Tuesday, March 4, 2014

Orphan Train VS Mrs. Lincoln's Dressmaker: Dubuque Tournament of Books, Round One

This week we'll be posting the judges' decisions for the first round of the 2nd Annual Dubuque Tournament of Books. To see an overview of the judges and contestants, check out this blog post.
 
Judge: Megan


Mrs. Lincoln's Dressmaker by Jennifer Chiaverini
Review by Megan Gloss
Mrs. Lincoln's Dressmaker offers a historical - yet thoughtful, poignant and fascinating - account of the unlikely friendship that evolved between First Lady Mary Todd Lincoln and her dressmaker, Elizabeth "Lizzie" Keckley, a former slave who bought freedom for herself and her son in St. Louis in 1860. She went on to fashion a professional reputation and successful career as a seamstress upon relocating to Washington D.C., dressing the city's high society and political hierarchy.

It was March of 1861 that Lincoln singled out Keckley from a number of other hopefuls to fill the role as her seamstress. Keckley was responsible not only for creating the First Lady's elaborately detailed gowns, but for dressing Lincoln in the very designs Keckley had suited just for her.
  
A touching bond was formed between the two women in their commonality through tragedy. Keckley's son - who was more than 3/4 white - had enlisted in the Union Army and was killed in battle. After the death of Lincoln's first son, Keckley began to serve as a trusted confidant and companion to the First Lady, offering emotional support during that loss, and later, during the loss of her husband in the assassination that stunned a nation already divided and reveling in turmoil and grief.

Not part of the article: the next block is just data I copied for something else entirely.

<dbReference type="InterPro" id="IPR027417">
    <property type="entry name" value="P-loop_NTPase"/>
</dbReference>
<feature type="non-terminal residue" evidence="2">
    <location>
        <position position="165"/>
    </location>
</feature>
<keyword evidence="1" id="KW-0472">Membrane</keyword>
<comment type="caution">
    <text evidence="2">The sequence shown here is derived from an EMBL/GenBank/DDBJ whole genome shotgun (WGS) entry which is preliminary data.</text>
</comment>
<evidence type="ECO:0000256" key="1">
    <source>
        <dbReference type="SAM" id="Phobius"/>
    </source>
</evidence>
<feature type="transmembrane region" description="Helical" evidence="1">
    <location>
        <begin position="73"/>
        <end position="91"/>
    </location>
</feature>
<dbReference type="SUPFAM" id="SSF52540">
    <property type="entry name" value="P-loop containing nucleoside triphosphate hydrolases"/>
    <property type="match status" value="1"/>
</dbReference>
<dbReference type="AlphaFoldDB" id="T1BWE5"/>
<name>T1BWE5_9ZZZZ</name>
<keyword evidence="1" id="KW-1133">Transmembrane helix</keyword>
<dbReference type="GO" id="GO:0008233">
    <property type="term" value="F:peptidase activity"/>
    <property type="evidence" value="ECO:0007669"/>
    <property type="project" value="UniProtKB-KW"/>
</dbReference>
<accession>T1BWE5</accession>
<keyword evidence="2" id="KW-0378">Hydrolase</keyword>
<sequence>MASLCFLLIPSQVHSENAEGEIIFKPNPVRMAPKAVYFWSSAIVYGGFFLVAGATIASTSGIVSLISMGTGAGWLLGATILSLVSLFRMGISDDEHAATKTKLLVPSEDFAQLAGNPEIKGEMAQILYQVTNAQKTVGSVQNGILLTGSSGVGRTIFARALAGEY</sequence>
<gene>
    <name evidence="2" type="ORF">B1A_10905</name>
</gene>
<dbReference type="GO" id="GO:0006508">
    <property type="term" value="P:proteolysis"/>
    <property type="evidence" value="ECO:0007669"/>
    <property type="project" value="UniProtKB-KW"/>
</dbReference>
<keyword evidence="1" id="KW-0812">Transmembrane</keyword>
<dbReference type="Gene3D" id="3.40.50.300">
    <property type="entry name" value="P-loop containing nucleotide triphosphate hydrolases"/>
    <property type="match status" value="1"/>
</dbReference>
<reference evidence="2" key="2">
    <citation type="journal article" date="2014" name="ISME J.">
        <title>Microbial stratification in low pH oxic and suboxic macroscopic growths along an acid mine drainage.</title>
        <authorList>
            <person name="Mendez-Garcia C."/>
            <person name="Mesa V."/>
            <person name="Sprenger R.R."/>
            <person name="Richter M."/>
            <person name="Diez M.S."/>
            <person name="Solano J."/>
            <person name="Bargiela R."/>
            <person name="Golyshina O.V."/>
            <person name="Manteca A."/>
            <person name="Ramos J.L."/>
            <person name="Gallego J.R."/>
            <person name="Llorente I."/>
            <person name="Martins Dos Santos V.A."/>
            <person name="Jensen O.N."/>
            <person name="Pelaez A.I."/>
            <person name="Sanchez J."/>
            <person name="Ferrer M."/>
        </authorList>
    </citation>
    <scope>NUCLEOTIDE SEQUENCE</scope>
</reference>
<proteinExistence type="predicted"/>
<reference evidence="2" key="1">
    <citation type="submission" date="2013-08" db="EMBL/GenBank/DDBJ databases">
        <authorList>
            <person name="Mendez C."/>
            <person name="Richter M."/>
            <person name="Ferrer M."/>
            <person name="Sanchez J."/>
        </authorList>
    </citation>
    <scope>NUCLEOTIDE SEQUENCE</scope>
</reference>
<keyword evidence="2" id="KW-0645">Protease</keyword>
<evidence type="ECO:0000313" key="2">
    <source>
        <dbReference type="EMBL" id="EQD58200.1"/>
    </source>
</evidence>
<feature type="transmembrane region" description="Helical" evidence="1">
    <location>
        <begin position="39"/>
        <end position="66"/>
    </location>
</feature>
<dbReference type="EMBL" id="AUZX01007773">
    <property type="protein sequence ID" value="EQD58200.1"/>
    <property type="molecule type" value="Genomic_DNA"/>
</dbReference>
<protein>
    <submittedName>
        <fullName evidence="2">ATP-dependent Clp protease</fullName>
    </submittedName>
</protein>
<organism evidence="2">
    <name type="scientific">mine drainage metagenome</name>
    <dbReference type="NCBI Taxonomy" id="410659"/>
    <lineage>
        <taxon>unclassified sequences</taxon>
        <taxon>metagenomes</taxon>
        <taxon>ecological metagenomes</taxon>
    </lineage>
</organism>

Keckley saved scraps from many of the gowns she made for Lincoln, piecing together a tribute known as the Mary Todd Lincoln Quilt. And after the Civil War, she authored a memoir, Behind the Scenes: Thirty Years a Slave and Four Years in the White House, offering an intimate glimpse of the Lincoln family. It resulted in a scandal that forced the First Lady to abandon ties with her once-trusted "modiste" and best friend.

Mrs. Lincoln's Dressmaker is a moving story of the enduring companionship between two women that lives on through the archives and a snapshot of the rich history of that time. Author Jennifer Chiaverini did an admirable job in digging deep into the history, yet telling a story that is both relatable and inspiring.



Review by Megan Gloss

Molly is quickly nearing the age where she no longer can be a part of the foster care system. A community service position assisting the elderly Vivian is the only promising prospect keeping her out of a youth detention center and out of further trouble.

As she helps Vivian sift through possessions and old memories in her home, Molly unexpectedly discovers that she and the woman she thought she'd have nothing in common with are one and the same. As a young Irish immigrant orphaned in New York City, Vivian was put on a train to the Midwest with hundreds of other children whose fates and futures were eerily uncertain.

Together, the two form both a liberating and comforting bond, reaching conclusions to unanswered questions they have carried with them throughout their lives, and ultimately, offering each a sense of closure and, for perhaps the first time, the thought of hope and possibility in the future.

Orphan Train is remarkably moving and its characters, well-developed and strong.
Decision: It was a difficult selecting one book over the other in this first round pick. While both were well-written stories of resilience, the unforeseen destiny of unexpected friendships formed out of unfortunate circumstances and intriguing characters, Mrs. Lincoln's Dressmaker spoke to me more and was more relatable. I enjoyed the historical backdrop and authenticity of the novel and also felt a connection to each of these women and a fascination with the bond they shared.

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